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UM researchers work to preserve South Florida's coral after soaring ocean temps put them at risk

UM researchers target coral preservation
UM researchers target coral preservation 03:43

MIAMI -- Sandy beaches surrounded by warm water. It's what brings thousands to the state every year, but this past summer the waters were too warm for the marine life that has called South Florida home for thousands of years.

The record-setting ocean temperatures in the Florida Keys and just off the state's southern coastline resulted in what is called coral bleaching

"That really sounded the alarm for us, that we could lose all the coral we had been growing over the last decade from this single bleaching event," said Dalton Hesley a researcher at the University of Miami's Rosenstiel School of Marine and Atmospheric Science. "We had to act."

Researchers work to aid coral after blistering summer

That's exactly what he did with other researchers at the university.

"It was necessary to build a full-scale coral rescue, to build a land-based arc to protect corals from extreme heat they were experiencing," Hesley said.

The warm water caused the coral to expel the algae, which is a source of food for the coral and without it they can eventually die.

Hot Ocean Record
In this image provide by NOAA, a turtle swims near coral, some partially white or pink, that are signs of bleaching, at Cheeca Rocks off the coast of Islamorada, Fla., on July 23, 2023. Scientists have seen devastating effects from prolonged hot water surrounding Florida — coral bleaching and some death. (Andrew Ibarra/NOAA via AP) Andrew Ibarra / AP

Events like this happen every summer when the water warms but this year it was different

"Typically, this bleaching event happens over weeks," Hesley said. "We were seeing these corals cooked in a matter of days which was alarming."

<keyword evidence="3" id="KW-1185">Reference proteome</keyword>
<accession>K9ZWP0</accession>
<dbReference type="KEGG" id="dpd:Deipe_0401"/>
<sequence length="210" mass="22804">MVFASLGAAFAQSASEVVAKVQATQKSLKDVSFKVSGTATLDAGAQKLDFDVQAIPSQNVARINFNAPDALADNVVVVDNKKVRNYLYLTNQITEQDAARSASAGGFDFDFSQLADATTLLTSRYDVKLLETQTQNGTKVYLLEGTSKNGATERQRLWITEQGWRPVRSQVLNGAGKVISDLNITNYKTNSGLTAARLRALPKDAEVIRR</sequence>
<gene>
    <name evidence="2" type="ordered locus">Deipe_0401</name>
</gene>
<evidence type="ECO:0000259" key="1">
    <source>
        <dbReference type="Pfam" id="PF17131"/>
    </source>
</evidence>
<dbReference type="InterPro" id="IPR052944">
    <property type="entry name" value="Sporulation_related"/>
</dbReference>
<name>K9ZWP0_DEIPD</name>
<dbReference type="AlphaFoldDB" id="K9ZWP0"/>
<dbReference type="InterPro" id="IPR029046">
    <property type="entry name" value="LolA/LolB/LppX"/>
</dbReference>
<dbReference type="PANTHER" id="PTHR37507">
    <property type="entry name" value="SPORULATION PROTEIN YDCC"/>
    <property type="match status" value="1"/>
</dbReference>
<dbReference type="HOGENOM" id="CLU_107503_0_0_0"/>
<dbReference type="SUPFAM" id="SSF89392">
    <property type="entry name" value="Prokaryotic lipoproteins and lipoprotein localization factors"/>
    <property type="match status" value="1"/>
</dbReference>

The rescued coral made it back to the university's campus at Virginia Key, protected from the scorching sun and record-breaking warm water. 

"We offer a safe haven from some of the temperature stresses they are going through but also allow research to be done by the students," said Cameron McMath, a university researcher.

Looking to the future to save coral

The rescue helped save the coral today, but experts say it is the research that will help the coral survive into tomorrow.

A healthy coral reef is beneficial for everyone living in South Florida.

"Corals are a living animal that create a framework that marine organisms call home, protect our coastline, and support out economy," Hesley said. 

That framework can help buffer storm surge and protect the coastline. Without it then even a minor storm would result in significantly more flooding and property damage. 

It is why this research is so important.

The end result is to return the coral to the cooler water after the summer heat.

"Take those corals that have the toughness to them," McMath said. "Those are the ones we're putting back on the reefs again."

CBS News Miami returned with the research team to get a first hand look at the coral they are researching along with the rescued coral they are returning to the cooler water once the water temperature had dropped. 

Scientists in the Florida Keys are trying to rescue reef species in the Florida Keys that are losing their health and vibrant colors due to warming waters caused by climate change. CBS News

The initial inspection looked good.

"Fortunately, only a few of the corals that were bleached were paling," said Liv Williamson, a coral researcher at the University of Miami. "The vast majority looked healthy."

While the research shows promise with the corals recovery, the reef was still impacted. 

"Every single bleaching event has a long-term impact," Hesley said. "It becomes more problematic if we see another event next year on top of the one we just had."

It's a problem that will only continue to grow as the water warms due to climate change. 

Said Hesley: "The norm has shifted; how do we scale up coral rescue and restoration along with research and public action? We're a small team and this is a big event."

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